Today, GoDaddy has grown to become arguably the world’s largest cloud platform provider with a focus on the small business hosting and domain segment. It has over 17.5 million customers around the world and manages more than 76 million domain names.
Where does GoDaddy’s revenue come from?
For those of you who’ve read my article on How Facebook earns its money, GoDaddy is an entirely different breed of horse. Despite its reliance on technology, Facebook is very much a marketing company that earns almost its whole revenue from advertising.
In 2018, the company saw revenues to a tune of $633.2 million, which were a 29.3% year-on-year increase. Customers were up by 17.4% over the same period and even better, average revenue per user rose 5.8%.
In a breakdown, domain revenues took in $291.7 million (46.1% of total revenues) and web hosting managed $239.8 million, with the balance attributed to business applications.
With that, let’s dig a little deeper into GoDaddy’s money earners.
1. Domain Registration and Management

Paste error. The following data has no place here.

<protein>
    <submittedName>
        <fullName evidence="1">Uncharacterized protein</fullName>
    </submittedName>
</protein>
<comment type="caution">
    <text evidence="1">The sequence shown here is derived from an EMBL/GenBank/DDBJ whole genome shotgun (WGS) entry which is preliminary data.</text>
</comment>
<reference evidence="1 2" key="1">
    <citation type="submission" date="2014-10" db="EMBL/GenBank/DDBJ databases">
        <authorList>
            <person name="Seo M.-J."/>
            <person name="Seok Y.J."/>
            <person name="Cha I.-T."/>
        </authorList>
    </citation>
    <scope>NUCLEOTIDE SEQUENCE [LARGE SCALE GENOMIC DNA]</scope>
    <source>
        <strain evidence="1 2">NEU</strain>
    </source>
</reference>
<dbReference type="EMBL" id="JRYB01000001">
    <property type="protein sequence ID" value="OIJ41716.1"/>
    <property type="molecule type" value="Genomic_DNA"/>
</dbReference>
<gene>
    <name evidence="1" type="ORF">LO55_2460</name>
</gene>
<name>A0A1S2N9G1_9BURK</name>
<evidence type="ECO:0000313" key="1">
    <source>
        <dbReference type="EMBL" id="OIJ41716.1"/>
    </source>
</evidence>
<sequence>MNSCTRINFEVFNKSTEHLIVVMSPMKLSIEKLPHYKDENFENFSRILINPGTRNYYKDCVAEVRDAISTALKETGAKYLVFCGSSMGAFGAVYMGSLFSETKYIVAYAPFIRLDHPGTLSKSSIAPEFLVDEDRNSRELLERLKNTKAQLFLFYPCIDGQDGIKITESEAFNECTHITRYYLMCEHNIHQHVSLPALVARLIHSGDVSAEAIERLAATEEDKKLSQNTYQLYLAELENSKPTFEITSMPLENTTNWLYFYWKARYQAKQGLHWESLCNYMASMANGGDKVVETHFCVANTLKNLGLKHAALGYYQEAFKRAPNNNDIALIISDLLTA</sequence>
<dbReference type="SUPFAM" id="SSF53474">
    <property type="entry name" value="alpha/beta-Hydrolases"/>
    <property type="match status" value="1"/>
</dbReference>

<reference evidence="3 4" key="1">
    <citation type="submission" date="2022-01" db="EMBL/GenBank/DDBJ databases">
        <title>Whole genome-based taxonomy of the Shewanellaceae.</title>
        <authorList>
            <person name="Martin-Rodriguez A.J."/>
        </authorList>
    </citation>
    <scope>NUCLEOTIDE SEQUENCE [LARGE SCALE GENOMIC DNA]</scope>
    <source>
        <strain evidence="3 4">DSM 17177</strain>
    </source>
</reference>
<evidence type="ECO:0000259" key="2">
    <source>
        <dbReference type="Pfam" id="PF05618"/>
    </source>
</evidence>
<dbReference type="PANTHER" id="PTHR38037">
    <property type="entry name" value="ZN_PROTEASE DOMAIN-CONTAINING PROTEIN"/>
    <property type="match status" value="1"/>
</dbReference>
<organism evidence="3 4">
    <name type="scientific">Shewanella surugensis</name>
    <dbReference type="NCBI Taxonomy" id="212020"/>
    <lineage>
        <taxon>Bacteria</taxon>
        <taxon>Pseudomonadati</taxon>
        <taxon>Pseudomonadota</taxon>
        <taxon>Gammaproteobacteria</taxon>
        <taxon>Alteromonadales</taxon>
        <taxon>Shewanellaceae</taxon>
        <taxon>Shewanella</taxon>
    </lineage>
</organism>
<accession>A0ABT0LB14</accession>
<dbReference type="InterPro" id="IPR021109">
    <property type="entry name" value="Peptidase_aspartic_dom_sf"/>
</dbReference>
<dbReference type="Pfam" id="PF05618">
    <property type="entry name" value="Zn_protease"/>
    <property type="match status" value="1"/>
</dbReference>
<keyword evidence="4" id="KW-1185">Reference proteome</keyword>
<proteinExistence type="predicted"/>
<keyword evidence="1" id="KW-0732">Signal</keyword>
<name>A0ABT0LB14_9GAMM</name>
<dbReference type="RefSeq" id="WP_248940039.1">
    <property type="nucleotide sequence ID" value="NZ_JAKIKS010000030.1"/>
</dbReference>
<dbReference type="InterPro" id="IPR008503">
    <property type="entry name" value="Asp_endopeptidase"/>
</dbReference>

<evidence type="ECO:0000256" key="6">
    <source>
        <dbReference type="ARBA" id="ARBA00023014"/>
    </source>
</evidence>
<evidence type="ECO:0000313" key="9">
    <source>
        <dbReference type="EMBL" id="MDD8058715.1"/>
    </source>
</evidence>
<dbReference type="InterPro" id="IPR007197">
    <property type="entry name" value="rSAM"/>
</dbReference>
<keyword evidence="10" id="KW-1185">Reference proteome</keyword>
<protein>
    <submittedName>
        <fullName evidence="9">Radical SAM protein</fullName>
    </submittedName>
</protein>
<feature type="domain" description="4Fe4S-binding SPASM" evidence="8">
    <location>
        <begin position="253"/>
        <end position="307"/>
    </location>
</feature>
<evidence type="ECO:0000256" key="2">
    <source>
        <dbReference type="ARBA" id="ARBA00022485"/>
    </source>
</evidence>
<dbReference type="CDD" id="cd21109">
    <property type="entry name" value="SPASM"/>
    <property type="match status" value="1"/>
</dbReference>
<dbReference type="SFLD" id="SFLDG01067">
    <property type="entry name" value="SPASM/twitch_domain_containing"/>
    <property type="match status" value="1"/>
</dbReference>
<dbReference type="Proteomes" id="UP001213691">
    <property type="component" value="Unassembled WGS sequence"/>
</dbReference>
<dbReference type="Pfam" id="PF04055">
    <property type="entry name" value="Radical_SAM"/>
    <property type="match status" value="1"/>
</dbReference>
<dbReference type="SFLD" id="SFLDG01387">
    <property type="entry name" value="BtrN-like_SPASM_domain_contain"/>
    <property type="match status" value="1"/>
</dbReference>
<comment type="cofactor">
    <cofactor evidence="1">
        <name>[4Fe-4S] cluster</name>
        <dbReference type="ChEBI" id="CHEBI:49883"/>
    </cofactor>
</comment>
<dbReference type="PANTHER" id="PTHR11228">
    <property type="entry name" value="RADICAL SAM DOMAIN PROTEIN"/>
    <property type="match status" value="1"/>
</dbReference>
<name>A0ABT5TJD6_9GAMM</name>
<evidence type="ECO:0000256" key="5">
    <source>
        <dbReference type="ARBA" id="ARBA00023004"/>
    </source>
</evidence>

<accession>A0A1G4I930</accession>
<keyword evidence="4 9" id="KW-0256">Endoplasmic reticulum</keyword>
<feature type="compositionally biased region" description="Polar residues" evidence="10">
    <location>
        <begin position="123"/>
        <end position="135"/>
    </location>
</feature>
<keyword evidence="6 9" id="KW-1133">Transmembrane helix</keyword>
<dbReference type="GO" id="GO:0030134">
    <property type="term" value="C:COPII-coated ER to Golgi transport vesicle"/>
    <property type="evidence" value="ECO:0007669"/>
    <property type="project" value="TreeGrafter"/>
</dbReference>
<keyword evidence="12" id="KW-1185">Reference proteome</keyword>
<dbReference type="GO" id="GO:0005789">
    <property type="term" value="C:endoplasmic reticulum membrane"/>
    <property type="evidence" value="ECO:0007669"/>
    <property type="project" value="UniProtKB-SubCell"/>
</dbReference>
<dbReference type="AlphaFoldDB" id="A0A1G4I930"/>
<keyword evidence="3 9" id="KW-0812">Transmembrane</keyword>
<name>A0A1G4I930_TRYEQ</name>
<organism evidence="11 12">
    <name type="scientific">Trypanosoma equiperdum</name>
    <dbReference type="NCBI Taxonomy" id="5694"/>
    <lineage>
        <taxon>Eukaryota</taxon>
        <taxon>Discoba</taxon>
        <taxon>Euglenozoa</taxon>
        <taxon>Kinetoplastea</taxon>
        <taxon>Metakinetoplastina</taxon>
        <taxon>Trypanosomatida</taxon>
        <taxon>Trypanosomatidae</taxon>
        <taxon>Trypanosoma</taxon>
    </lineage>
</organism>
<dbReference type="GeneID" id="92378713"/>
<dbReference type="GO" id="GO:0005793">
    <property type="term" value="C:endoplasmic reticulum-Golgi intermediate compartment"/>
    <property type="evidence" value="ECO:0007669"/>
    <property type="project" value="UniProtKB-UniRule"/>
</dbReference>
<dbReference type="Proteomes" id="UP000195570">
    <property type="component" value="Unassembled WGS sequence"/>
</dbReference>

As the company’s financial backbone, domain name registration, renewals and management bring in significant revenue for GoDaddy. Aside from these core services, there are also numerous associated services that also contribute to its income under this headline.
These include services such as domain privacy, backorders, fee surcharges to ICANN, advertising revenue from parked domains and other domain related products.
One of GoDaddy’s more interesting services is that of being a domain broker. This is sort of a middleman position, in which if you want to buy a domain name that’s already taken, GoDaddy will help you negotiate a purchase with the current domain holder.